After Yingluck’s speech in Mongolia, she faced criticism from many quarters with some critiquing what she said, but others just directed insults at her. The most prominent example being by well-known Thai cartoonist Chai Rachawat on his personal FB page. Image below:

Google Chrome

BP: First, on the wording of the insult.

AFP translation:

  “… a prostitute is not an evil person, the hooker only sells body. But an evil woman sells the nation”

The Nation translates it as:

“Please understand that prostitutes are not bad women. Prostitutes only sell their bodies, but a bad woman has been wandering around trying to sell the country.”

The Bangkok Post translates it as:

“Prostitutes are not evil. They just sell their bodies. But an evil woman sells the nation.”

BP: โสเภณี would be translated as prostitute, but กระหรี is a much stronger and impolite term than simply a prostitute. The Royal Institute’s list of new words (p7) defines กระหรี as “โสเภณี (เป็นคำไม่สุภาพ)” or “prostitute (impolite word)”. BP views the closest equivalent in English is “whore”. Hence, BP would translate the FB post as “please understand, whores are not evil. Whores just sell their body, but the evil woman sells [her] country.”

Second, on the level of insult of the term กระหรี, a news story from a few years ago was when one singer/presenter, Jennifer Kim (เจนนิเฟอร์ คิ้ม) called the actress Jik Naowarat (จิ๊ก เนาวรัตน์ ยุกตะนันท์) a กระหรี at a pub opening, but when referring to the story ASTV Manager in their headline don’t even print out the full word – they used “กะ_รี่”. Jik stated she didn’t want to make an issue of it (พี่ไม่เอาเรื่อง), but warned Jennifer Kim that if she said this to others they may have hit her or filed a lawsuit. Jennifer Kim later apologized.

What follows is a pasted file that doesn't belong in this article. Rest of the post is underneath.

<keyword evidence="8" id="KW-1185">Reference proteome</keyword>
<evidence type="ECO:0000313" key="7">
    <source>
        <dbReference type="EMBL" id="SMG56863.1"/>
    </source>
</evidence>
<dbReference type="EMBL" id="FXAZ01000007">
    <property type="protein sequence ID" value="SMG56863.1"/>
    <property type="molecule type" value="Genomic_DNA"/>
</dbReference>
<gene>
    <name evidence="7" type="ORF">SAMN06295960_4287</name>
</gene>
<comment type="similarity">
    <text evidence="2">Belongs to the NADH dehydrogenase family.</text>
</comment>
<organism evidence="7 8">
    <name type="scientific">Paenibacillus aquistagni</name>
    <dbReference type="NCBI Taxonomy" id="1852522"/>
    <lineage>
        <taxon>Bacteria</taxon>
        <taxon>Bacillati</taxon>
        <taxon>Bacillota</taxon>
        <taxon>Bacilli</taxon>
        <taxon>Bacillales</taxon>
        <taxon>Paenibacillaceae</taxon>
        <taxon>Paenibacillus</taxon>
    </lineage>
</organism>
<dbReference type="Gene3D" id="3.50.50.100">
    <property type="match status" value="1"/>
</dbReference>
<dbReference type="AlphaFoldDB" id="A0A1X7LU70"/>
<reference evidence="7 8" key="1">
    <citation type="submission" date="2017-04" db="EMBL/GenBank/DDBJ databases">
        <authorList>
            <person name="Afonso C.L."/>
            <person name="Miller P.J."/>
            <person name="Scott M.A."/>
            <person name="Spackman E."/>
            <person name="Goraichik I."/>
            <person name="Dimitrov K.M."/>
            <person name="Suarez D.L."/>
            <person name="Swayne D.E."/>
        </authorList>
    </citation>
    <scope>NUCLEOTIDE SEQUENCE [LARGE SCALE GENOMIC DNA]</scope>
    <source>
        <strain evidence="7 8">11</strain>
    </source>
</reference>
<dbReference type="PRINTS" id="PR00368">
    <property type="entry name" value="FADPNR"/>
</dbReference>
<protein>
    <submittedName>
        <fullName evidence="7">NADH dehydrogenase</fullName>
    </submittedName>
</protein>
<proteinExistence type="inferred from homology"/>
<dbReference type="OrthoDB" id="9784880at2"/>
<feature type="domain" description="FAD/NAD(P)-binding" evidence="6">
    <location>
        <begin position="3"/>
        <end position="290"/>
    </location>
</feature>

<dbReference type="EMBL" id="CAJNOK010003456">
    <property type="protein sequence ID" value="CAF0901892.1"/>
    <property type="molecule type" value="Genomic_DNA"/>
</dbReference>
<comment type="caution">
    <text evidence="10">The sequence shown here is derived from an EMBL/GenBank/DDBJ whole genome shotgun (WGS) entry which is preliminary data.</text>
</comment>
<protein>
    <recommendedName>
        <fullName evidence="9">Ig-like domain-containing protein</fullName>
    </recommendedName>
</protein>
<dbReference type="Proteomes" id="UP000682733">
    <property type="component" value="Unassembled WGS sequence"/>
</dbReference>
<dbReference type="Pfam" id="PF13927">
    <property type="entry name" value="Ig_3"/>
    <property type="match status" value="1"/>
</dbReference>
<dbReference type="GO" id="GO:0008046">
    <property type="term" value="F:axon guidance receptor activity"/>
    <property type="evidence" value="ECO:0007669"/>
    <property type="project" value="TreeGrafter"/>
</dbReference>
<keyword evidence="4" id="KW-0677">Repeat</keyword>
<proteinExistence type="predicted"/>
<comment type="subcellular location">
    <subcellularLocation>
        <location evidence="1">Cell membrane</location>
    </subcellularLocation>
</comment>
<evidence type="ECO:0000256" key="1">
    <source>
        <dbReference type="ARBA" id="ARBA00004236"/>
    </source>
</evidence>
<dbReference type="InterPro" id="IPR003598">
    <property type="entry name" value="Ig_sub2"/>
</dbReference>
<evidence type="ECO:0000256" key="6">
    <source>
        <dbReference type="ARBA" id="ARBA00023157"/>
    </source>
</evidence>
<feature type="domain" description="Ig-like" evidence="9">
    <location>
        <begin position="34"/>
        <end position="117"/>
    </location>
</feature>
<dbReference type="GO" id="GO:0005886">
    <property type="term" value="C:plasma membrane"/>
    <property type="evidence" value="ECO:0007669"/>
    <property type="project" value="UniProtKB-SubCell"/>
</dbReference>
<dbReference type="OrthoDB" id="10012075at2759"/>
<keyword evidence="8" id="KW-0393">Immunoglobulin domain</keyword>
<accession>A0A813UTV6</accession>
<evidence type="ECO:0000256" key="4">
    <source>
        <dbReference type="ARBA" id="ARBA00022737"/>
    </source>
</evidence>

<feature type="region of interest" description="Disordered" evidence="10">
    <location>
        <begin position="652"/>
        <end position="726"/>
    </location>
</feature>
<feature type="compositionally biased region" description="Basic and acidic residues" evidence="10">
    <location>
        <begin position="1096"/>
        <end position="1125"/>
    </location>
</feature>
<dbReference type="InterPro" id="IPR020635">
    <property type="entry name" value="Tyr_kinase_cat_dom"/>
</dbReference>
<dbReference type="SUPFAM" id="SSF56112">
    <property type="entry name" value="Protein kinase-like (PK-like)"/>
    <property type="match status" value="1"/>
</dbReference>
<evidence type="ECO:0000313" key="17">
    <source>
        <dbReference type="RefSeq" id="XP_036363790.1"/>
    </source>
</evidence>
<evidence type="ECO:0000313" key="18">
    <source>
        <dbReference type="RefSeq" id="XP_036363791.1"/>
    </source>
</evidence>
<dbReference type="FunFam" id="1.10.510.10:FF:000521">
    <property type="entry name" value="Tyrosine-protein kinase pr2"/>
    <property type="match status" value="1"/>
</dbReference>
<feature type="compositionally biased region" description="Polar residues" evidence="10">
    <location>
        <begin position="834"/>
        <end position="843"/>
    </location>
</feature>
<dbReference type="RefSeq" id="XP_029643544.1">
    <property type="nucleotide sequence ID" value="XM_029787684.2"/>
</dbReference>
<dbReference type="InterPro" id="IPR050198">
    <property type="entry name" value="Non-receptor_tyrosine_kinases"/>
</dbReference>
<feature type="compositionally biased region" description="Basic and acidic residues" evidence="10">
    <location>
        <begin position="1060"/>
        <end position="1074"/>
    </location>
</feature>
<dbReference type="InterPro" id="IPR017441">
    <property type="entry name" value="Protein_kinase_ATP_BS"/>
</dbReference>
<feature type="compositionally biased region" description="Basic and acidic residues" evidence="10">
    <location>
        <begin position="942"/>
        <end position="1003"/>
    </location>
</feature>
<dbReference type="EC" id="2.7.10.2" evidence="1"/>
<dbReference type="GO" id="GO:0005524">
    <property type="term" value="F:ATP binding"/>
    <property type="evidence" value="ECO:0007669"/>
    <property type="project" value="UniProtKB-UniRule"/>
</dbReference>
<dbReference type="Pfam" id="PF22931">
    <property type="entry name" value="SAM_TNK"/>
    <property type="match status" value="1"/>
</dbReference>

Another news story from a few years ago was when the ex-husband of an actress saying she was acting like a กระหรี for having three new boyfriends within the year. A tabloid, Siam Dara, didn’t even print the full word, just referred to it “กะ_รี่”. The actress stated she was going to sue, but the newspaper called to negotiate so she delayed the lawsuit so an agreement could be worked out.

BP can find numerous other examples of newspapers referring to กระหรี the by not spelling it fully, For example, Sanook and Matichon  (you will see in this article that the word “โสเภณี” meaning prostitute is spelled out in full). These examples are different, but the context is that the meaning of กระหรี is a very serious insult in Thai. It is an impolite term, like some swear words in English which are not spelled out. Now, just think of such words in English that directly refer to a women in English and which would not be printed in full (i.e by replacing one of the vowels with a * – such as b*tch or c*nt, and that gives you a better understanding over the level of the insult. The term “prostitute” does not convey the same meaning.

Third, the evil women who sells the country is the specific insult directed at Yingluck, but it is the use of the term “กระหรี”, particularly that direct implication of the statement is that Yingluck is worse than a whore, which is the more serious insult.